The Wisconsin Department of Natural Resources manages the state's forestlands for multiple uses following the principles of sustainable forestry.
What is sustainable forestry? It's a holistic approach that aims to maintain forests as healthy ecosystems that will provide economic, ecological and social benefits for years to come. Keeping an ecosystem healthy includes management for wildlife habitat, aesthetics, soil and water quality, native biological diversity, recreational opportunities and forest products. Another important component of sustainable forestry is the periodic harvesting of trees.
Benefits from timber harvests
- A source of forest products - Trees provide many of life's necessities, including pulp for paper and lumber for our homes and furniture. By practicing sustainable forestry it ensures high quality timber both now and in the future.
- Sustaining local and statewide economies - Timber harvesting on state forest lands plays an important role in the economies of local communities and the state as a whole. Revenue earned from timber sales is placed in an account which funds programs such as fire control, nursery operations, forest health protection and many other forestry activities.
- Enhancing wildlife habitat - Timber harvests can create and enhance habitat for wildlife. Animals like ruffed grouse and sun-loving trees like aspen rely on open areas with lots of sun. Other animals, such as snowshoe hare and woodcock, rely on the young, regenerating forest that is present after cutting.
- Maintaining a healthy forest - When trees become infected with diseases or pests, they sometimes need to be removed to keep the disease from spreading to other trees. Removing weak or poorly-formed trees gives the others additional light and space, allowing them to grow faster.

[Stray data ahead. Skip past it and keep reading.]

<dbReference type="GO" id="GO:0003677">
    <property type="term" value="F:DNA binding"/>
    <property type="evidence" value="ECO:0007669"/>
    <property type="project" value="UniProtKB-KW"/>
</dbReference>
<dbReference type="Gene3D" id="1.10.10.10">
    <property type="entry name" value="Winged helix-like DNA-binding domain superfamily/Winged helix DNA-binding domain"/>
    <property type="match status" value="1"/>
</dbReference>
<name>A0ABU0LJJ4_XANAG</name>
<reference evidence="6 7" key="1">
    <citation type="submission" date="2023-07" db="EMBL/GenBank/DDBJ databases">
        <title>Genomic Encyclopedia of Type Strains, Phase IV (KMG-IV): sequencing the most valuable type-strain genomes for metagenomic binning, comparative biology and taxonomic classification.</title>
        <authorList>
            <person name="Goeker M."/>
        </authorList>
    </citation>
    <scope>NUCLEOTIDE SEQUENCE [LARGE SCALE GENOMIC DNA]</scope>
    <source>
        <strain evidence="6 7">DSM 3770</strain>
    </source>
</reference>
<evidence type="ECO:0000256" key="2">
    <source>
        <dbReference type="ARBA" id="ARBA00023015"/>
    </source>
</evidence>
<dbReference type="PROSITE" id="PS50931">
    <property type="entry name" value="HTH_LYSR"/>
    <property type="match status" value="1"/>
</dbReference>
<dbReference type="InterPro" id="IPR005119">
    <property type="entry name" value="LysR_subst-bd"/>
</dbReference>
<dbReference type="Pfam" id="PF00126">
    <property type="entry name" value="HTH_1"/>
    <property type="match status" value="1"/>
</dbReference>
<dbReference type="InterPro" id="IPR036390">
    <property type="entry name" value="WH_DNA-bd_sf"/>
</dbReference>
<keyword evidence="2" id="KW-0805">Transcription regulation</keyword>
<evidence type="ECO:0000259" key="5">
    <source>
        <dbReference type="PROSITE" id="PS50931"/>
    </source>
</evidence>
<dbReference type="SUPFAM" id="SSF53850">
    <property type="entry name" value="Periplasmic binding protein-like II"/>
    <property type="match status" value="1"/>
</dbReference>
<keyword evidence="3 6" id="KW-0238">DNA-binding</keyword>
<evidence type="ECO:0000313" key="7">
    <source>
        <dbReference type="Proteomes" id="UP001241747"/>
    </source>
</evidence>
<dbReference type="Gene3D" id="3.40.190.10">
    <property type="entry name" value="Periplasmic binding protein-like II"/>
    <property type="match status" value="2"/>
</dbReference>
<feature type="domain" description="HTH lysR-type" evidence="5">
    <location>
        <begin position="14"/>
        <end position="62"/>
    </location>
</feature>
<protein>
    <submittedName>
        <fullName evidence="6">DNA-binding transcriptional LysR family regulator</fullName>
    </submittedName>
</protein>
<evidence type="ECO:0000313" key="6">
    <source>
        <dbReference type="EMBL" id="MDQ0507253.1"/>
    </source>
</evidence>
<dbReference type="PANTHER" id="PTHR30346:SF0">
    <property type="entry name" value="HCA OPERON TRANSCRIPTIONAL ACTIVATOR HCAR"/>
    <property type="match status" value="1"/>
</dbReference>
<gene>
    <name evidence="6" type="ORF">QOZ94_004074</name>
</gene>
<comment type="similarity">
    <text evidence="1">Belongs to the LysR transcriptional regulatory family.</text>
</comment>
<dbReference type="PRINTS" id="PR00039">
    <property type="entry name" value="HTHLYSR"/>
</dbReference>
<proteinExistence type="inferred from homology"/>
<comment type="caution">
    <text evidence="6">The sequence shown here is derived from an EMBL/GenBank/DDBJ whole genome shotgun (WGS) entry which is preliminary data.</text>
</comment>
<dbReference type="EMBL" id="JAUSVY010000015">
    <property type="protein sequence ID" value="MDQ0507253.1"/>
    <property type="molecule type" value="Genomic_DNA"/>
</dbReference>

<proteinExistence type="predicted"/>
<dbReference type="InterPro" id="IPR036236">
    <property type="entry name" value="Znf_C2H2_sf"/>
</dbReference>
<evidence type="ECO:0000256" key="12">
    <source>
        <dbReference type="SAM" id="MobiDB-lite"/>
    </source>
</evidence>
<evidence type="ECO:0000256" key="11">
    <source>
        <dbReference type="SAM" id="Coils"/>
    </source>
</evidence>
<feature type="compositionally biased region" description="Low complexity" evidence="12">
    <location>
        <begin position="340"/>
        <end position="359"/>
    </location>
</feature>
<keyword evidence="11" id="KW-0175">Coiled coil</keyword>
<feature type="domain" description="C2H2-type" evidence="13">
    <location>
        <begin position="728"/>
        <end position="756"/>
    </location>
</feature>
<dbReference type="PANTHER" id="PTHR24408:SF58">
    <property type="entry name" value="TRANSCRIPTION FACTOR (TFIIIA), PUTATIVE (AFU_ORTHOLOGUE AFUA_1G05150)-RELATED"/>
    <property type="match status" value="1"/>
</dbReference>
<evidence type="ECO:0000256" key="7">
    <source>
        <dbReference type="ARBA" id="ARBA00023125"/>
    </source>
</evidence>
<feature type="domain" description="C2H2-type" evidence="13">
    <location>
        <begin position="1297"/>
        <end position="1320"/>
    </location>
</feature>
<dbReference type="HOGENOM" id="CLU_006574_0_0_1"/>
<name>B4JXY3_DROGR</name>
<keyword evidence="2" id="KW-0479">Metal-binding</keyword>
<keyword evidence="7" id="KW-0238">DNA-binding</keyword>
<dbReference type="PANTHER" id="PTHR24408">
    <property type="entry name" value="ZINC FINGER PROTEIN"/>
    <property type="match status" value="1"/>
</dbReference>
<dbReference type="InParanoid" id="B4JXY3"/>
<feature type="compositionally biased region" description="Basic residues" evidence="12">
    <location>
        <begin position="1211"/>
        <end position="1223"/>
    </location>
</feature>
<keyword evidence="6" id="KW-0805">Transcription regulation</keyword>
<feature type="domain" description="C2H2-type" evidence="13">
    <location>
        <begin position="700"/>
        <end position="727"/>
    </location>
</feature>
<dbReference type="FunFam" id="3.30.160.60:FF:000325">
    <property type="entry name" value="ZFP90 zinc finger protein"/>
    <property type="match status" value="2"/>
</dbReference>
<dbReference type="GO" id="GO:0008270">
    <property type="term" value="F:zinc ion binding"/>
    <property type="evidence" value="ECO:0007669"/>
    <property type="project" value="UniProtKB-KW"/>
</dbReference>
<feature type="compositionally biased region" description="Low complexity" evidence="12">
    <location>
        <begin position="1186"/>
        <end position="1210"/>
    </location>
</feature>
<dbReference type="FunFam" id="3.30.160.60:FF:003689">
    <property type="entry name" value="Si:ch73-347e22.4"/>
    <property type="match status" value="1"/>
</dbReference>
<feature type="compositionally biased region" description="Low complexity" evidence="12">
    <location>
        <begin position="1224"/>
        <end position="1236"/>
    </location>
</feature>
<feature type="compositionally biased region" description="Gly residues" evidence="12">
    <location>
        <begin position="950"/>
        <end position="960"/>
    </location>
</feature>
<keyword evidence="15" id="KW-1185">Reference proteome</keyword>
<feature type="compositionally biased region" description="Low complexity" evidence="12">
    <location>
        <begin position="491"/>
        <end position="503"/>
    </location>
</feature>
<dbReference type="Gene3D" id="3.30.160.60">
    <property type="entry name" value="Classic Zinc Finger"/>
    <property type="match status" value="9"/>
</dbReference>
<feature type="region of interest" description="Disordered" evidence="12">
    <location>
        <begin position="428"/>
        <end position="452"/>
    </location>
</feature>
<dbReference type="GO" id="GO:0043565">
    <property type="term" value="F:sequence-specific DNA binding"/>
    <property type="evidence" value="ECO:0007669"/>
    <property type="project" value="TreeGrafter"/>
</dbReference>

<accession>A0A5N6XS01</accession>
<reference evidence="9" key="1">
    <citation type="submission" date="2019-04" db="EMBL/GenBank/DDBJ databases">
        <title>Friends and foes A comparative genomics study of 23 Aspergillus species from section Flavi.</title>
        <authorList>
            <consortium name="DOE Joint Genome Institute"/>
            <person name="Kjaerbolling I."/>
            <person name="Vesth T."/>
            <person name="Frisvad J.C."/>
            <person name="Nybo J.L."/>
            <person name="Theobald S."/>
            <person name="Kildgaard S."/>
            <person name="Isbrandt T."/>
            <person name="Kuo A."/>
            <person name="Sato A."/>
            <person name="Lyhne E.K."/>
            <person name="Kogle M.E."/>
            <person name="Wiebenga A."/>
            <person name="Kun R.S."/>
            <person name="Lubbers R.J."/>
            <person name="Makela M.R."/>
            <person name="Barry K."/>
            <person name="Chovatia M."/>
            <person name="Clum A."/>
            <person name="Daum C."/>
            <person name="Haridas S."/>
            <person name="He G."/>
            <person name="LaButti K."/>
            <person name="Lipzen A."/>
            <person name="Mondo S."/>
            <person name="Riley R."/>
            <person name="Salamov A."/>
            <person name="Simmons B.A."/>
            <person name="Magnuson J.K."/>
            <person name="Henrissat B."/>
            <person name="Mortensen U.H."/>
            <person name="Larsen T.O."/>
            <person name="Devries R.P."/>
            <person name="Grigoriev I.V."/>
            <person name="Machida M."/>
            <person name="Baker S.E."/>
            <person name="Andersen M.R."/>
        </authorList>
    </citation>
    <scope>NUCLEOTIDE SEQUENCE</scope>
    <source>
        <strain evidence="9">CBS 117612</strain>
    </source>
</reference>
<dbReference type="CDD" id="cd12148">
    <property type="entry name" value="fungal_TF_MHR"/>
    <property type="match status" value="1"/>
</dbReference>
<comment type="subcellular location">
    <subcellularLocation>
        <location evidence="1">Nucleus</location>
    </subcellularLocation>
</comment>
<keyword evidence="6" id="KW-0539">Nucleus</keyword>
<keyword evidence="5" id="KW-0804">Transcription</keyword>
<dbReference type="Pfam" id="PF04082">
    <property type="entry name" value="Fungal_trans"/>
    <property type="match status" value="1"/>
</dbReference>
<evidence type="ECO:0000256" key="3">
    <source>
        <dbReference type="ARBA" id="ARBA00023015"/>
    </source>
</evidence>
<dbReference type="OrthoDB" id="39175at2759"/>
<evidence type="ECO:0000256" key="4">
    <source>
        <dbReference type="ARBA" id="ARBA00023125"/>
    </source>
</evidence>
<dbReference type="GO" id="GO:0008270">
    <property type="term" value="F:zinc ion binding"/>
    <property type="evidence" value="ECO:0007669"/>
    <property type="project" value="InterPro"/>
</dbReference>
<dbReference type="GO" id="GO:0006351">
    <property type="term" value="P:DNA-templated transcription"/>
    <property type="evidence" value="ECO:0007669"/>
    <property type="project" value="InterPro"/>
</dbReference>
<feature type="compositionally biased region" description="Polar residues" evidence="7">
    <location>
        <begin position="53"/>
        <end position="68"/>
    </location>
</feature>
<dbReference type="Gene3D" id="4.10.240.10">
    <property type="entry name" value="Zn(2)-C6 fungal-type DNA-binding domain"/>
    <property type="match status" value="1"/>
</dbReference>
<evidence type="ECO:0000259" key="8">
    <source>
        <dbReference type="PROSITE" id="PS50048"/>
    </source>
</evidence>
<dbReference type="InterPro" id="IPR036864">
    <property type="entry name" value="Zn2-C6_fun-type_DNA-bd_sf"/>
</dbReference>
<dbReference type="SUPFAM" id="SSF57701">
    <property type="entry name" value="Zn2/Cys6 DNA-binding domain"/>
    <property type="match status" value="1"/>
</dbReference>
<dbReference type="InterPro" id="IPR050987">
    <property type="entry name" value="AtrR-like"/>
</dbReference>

- Aesthetics – Visual characteristics, or the forest scenery, is very important to the public who uses the forest and to forest managers who work there. A well planned harvest can leave the forest looking like it wasn’t harvested at all. This is done by avoiding straight boundaries and mixing larger older trees with younger smaller trees as well as other management strategies.
Planning a timber harvest requires looking at the forest's master plan, which is written using detailed inventories of the property's natural resources, strategies for protecting the forest ecosystem and extensive public participation. And, to guarantee that the properties are doing the best they can to meet the standards of sustainability, the forestlands are certified by an independent third party.
Each year, trees are harvested on less than 2 percent of the land under state forest ownership. More than 60 percent of these harvests aim to improve the growth of existing trees through thinning.Stands that are harvested for regeneration purposes are either reforested naturally or with planted seedlings.
The only way individuals can arrange to cut trees on a state forest is to go through that forest's timber sale process. Logging companies and individuals bid on those sales, with sales going to the highest bidders. Harvesting of trees is not permitted outside of this process.